SOCHI, RUSSIA - FEBRUARY 14: Olli Maatta #3 of Finland celebrates with teammates after a goal in the third period against Norway during the Men's Ice Hockey Preliminary Round Group B game on day seven of the Sochi 2014 Winter Olympics at Shayba Arena on February 14, 2014 in Sochi, Russia.

Undefeated Finland still underdogs vs. Canada, says head coach Westerlund

Finland has scored 14 goals in two games, but Finnish coach Erkka Westerlund wants to make one thing very clear: They still face an uphill battle against Canada on Sunday.

“We are underdogs,” Westerlund said, according to NHL.com’s Dan Rosen.

That’s the role the Finnish want to be portrayed in and they’ve been pushing on their team since before the tournament started.

“It’ll be all about team. That’s our strength and we love to be the underdog,” assistant GM Jarmo Kekalainen said last week. “We’re going to bite everybody’s ankles and not let go — that’s the only way we’re going to be successful.”

And it’s an easy sell because it also happens to be true. While they have managed to win cleanly against two opponents that weren’t highly regarded going into the Olympics, there’s no question that Canada is the far better team on paper.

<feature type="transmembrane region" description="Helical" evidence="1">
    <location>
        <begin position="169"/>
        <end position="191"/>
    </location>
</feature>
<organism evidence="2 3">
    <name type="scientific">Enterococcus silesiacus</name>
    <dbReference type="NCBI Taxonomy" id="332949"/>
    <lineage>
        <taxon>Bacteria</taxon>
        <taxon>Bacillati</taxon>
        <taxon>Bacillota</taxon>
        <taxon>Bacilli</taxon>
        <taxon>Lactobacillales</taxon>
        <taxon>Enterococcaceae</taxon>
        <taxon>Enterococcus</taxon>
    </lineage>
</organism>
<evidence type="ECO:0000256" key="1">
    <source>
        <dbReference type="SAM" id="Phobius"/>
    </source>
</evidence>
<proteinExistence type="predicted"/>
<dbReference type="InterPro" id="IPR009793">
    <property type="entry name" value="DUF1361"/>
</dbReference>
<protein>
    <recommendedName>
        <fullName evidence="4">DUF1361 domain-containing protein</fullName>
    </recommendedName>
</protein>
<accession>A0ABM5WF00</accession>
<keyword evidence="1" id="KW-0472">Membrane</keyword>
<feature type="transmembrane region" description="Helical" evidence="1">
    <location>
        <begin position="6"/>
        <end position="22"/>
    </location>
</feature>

The only area where the Finnish were supposed to be at par with the Canadians was in goaltending and that’s oddly enough been Finland’s only blemish so far, courtesy of a shaky performance by Tuukka Rask in the opener.

It doesn’t help matters that Finland might have lost forward Aleksander Barkov to a lower-body injury on Friday. The Finnish team is already missing Mikko Koivu and Valtteri Filppula.

At the same time, especially in a short tournament, the team with the most skill isn’t always the victor and while Finland beating Canada would be an upset, it wouldn’t be a shock. After all, even if Finland is theoretically below Canada, they’re still one of the top hockey nations and a legitimate contender. The gap between them exists, but we’re talking about hills instead of mountains.

Uh oh, Marian Hossa might be injured after awkward fall

Chicago Blackhawks right wing Marian Hossa, left, talks to center Jonathan Toews during the second period of an NHL hockey game against the Dallas Stars Thursday, Feb. 11, 2016, in Chicago. (AP Photo/Nam Y. Huh)
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The Chicago Blackhawks are on edge on Saturday, and it’s not because of what’s currently a close game against the Anaheim Ducks.

(Not that they’re indifferent toward a match against their opponents from last year’s conference final match, mind you.)

Instead, the Blackhawks are quite concerned about the health of Marian Hossa, who needed help off of the ice following an awkward, scary-looking crash into the boards. (Hampus Lindholm delivered the hip check that sent Hossa sprawling, in case you’re wondering.)

Video isn’t yet available, but My Regular Face’s GIF captures that troubling moment:

It’s too early to tell if Hossa will bounce back or miss some time from this. Stay tuned for potential updates.

Understatement: Saturday was a rough night for Panthers